In the case of folks with debt in collections and who are receiving income that is protected from garnishment, Social Security or Disability. Should these people place as much concern over potential lawsuits as others should consider? I tend to think not in some cases like grossly up charged medical bills that are nothing more than legalized theft from consumers.

      Presently my wife has 2 collections accounts due to up chargeed medical bills. I am on Social Security and the bills are not in my name. My wife will soon be on Social Security so I have told her it would be in our better interest to ignore these vultures and let them fly above as long as they desire. At some point in time we will request from them itemized invoices and proof the bill actually belongs to us. They are all part of a single hospital emergency room visit that lasted less than an hour total.

      I feel consumers should be protected from multiple collections entries in their credit reports simply because the care is being billed under different entities. THIS IS SOMETHING OUR CONGRESS NEEDS TO FIX FOR CONSUMERS.

      • I need to explain my reasoning behind why we ignore grossly up charged medical bills in collections.

        Our reason for ignoring those collection accounts are simple. No collection agency will remove anything from the credit reports until the account has been satisfied. There is no reason we should wrangle with these vultures for hours on end day after day to only get them to accept a partial payment as satisfaction on the account. We have tried this in the past only to find they will not remove the collection from our credit report files. Given this problem and the FACT WE REFUSE TO BE BILKED OUT OF UNEARNED MONEY along with knowing there is no way they can can file a suit and collect (income source is protected) we simply ride out the collecions entries on our credit report for a while until we feel safe requesting information they will very likely not be able to provide in time to continue the collections entries on our credit reports. THEY ARE SCAMMING US AND WE ARE SCAMMING BACK. (AN EYE FOR EYE APPROACH)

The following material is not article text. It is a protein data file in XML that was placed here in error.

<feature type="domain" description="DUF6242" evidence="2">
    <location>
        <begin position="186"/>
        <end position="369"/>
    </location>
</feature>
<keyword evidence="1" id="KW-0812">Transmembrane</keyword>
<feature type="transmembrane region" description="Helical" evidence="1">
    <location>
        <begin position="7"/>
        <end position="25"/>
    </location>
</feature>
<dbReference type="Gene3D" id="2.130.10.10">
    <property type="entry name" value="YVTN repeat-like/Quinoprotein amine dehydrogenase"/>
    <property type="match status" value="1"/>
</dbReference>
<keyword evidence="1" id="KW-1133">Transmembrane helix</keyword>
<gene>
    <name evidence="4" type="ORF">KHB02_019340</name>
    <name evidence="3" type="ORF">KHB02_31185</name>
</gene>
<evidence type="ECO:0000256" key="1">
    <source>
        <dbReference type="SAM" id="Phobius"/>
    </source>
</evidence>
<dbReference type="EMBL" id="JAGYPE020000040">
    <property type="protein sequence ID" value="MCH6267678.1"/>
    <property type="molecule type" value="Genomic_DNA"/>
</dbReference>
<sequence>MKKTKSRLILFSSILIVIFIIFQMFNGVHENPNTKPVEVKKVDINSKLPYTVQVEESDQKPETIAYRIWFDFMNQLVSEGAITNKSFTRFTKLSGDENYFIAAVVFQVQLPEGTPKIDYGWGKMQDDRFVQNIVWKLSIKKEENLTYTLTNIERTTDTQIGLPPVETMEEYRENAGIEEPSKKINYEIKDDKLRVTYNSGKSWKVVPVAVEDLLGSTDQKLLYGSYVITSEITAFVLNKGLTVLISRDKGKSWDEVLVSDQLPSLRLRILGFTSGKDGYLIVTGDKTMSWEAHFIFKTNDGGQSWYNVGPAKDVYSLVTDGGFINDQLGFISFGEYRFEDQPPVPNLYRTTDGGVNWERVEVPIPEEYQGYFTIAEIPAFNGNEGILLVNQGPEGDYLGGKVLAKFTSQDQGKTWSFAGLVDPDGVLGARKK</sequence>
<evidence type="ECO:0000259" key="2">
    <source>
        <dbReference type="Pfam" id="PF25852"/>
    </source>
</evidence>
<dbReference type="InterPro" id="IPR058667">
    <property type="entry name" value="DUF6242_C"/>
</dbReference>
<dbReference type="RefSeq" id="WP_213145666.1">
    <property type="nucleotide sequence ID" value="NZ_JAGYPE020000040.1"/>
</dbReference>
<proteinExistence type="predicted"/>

• Read the bill carefully. There should be a paragraph in tiny print stating that they cannot collect, or even take you to court due to the date of service being so old. Also, if this statement is not on the bill, write to them demanding proof of and date of original service. Send by certified mail with signature receipt. Bet you never hear from them again.

  • A debt collector has notified me with a bill I know was paid 15 years ago. He insists it was not paid in full. In all these years I have never once received a letter telling me this. After all this time I have no proof I paid it. Is this a new form of fraud? What do I do.?

    • Often our dear to heart Doctors offices will have billing companies audit their records and demand payment from patients whom they have no record of having paid.

      This has happened several times with our family and in every instance the collections are for visits which are very old and that the doctors office requires co-payment in advance of being seen. Yet they still hire companies to bill us anyway for charges we have paid long ago. Many times there is no proof of payment available given the years of time lapse between services paid at time of service and later billed by the medical billing company.

      OUR MEDICAL SERVICES SYSTEM IS TAKING ADVANTAGE OF CONSUMERS AS ARE PHARMACEUTICAL COMPANIES. If the public outcry becomes loud enough Congress will be unable to ignore these problems as they have in the past up to present time.